). Technical: Canon 7D, Canon EF 400mm f5.6 lens, ISO 800, f10 @ 1/3200.
If you have a favorite or interesting bird and nature photograph, we urge you to share it with more than 45,000 birding enthusiasts just like you who subscribe to The Birding Wire. Please send submissions to email@example.com
, and be sure to include details about the location, species and technical data. (Permalink)
Texas Judge's Decision a Win for Whooping Crane Protection
Editor's note: The following was provided by the International Crane Foundation (ICF)
Beaumont, Texas (Oct. 25, 2016) – In an unprecedented decision, Federal District Court Magistrate Judge Zack Hawthorn handed down a heavy sentence for Trey Joseph Frederick, a 19-year-old Beaumont man who admitted to shooting and killing two endangered Whooping Cranes. The International Crane Foundation (ICF), a nonprofit organization working on behalf of Whooping Cranes internationally, assisted in the case and hopes this decision will be a sobering reminder that these animals desperately need protection. As of today, only 450 of the rare birds exist in the wild across North America.
Frederick's sentence includes:
• $25,850 in restitution to be shared among Texas Parks and Wildlife Foundation and the International Crane Foundation
• 200 hours of community service (the most ever ordered by this court.) This time is to be spent with Texas Parks and Wildlife and/or the U.S. Fish and Wildlife Service
• The maximum of five years probation
• An order that Frederick turn over all firearms
• The rescinding of Frederick's hunting license for the next five years in all states
"This ruling has set a powerful precedent for the future of Whooping Crane conservation," said Rich Beilfuss, President and CEO of the ICF. "This was not hunting. This was an act of criminal vandalism, and we are encouraged that Judge Hawthorn treated it as such. We hope the decision will be a strong deterrent to anyone considering a similar crime."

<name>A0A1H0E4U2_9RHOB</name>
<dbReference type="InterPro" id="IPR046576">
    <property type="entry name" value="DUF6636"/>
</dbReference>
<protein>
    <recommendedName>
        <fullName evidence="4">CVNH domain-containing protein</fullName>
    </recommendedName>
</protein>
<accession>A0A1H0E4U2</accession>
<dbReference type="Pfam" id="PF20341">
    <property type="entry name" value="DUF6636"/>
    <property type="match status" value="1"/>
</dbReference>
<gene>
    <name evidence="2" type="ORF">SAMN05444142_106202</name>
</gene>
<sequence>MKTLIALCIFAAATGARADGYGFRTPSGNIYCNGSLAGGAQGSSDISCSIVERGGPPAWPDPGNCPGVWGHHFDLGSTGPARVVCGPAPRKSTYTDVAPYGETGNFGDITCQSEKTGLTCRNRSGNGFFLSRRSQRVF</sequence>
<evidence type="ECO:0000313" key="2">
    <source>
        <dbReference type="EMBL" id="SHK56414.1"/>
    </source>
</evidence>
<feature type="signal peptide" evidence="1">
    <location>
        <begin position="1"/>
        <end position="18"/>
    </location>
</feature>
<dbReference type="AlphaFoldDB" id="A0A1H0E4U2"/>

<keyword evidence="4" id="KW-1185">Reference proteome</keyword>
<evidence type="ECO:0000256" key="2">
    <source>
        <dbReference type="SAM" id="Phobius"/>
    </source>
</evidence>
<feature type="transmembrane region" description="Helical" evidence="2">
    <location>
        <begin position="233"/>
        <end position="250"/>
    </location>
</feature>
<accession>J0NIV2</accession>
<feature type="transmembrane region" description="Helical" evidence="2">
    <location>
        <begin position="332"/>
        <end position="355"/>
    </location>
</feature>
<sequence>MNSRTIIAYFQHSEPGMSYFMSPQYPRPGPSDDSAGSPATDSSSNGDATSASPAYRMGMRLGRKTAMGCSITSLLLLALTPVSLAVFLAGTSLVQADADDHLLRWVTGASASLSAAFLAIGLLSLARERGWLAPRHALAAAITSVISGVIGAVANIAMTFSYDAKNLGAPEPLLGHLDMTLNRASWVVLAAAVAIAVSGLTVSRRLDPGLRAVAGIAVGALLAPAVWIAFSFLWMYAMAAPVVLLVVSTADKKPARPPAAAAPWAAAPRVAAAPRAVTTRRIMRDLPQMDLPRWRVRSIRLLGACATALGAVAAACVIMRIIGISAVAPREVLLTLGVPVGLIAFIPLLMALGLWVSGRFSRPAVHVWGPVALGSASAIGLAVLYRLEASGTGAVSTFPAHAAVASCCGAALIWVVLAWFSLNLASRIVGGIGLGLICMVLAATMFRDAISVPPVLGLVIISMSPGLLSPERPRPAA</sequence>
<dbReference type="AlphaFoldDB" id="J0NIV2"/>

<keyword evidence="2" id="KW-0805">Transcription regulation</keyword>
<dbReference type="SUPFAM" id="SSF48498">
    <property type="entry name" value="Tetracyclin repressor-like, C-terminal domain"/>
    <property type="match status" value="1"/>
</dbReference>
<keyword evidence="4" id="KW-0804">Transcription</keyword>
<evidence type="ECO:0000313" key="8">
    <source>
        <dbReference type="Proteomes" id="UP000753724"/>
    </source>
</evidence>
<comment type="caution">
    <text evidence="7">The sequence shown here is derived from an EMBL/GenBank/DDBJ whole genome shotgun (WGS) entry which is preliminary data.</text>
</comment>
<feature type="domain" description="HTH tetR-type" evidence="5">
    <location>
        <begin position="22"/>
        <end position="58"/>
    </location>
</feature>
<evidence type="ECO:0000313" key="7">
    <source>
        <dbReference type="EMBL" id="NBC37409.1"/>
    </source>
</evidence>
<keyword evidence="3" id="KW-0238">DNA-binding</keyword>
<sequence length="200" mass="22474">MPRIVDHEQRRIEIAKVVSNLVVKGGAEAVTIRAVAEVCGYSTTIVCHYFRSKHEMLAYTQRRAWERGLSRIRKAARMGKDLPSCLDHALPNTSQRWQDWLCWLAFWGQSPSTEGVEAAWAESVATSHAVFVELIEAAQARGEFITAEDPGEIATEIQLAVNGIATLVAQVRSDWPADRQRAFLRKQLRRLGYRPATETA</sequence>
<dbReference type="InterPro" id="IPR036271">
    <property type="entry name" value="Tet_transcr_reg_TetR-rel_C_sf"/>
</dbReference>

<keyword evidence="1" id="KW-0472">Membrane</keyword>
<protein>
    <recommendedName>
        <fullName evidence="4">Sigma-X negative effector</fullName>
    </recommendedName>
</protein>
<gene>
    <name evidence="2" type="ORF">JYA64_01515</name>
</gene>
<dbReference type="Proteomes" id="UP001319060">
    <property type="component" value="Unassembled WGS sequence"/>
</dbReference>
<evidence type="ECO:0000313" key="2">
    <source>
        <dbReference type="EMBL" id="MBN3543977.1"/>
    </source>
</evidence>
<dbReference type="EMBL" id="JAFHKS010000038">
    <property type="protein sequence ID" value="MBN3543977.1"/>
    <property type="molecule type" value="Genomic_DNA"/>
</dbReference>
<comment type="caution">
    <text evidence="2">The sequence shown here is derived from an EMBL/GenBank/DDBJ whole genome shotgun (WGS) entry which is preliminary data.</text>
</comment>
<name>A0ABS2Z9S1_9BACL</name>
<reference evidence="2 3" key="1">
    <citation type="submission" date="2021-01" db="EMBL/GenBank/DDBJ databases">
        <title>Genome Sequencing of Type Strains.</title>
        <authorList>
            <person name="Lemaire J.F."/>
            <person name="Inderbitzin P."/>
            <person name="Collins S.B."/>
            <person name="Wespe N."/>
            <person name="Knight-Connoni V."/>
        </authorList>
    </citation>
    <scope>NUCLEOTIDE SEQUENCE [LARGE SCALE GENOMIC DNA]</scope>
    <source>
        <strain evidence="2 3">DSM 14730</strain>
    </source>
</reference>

While ICF is encouraged by the overall ruling, the nonprofit is disappointed that Judge Hawthorn did not require a higher restitution amount. ICF previously recommended a fine of $113,886 per bird, based on the cost of raising a Whooping Crane in human care and reintroducing it into the wild in Louisiana, where the birds originated. The U.S. Probation Office supported this assessment and recommended the amount to the Judge as well.
"The shooter did not just illegally kill two birds; he stole an intensive monetary investment by federal and state governments and nonprofit organizations in the United States and Canada, as well as, saddened and outraged the public through this thoughtless and brazen act," wrote Liz Smith, Texas Program Director of the International Crane Foundation, in the letter to Judge Hawthorn.
Despite the reduced amount, ICF looks forward to sharing the ordered restitution and working alongside Texas Parks and Wildlife Foundation in the future on Whooping Crane conservation efforts.
Aside from working to secure coastal habitats for Whooping Cranes in Texas, and rearing cranes for release in Louisiana and Wisconsin, ICF and its conservation partners are engaging local communities and encouraging involvement in protecting this iconic species.
"Protecting a species like Whooping Cranes takes commitment and support from the community, and we hope people recognize that if we can't save Whooping Cranes, we all lose," said Beilfuss.
Whooping Cranes are one of the rarest birds in North America, currently numbering about 450 in the wild. Unregulated hunting and habitat loss forced Whooping Cranes to the brink of extinction. Through painstaking efforts by ICF and others, they are making a slow, yet steady comeback from a low of only 21 individuals in the wild in 1944. Whooping Crane recovery is a symbol of hope for all endangered species.
About the International Crane Foundation
The International Crane Foundation plays a leading role in the conservation of Whooping Cranes, from managed breeding and release programs to habitat protection, citizen education and engagement, and threat reduction along their flyways. Learn more about the International Crane Foundation and its work to protect Endangered Whooping Cranes at www.savingcranes.org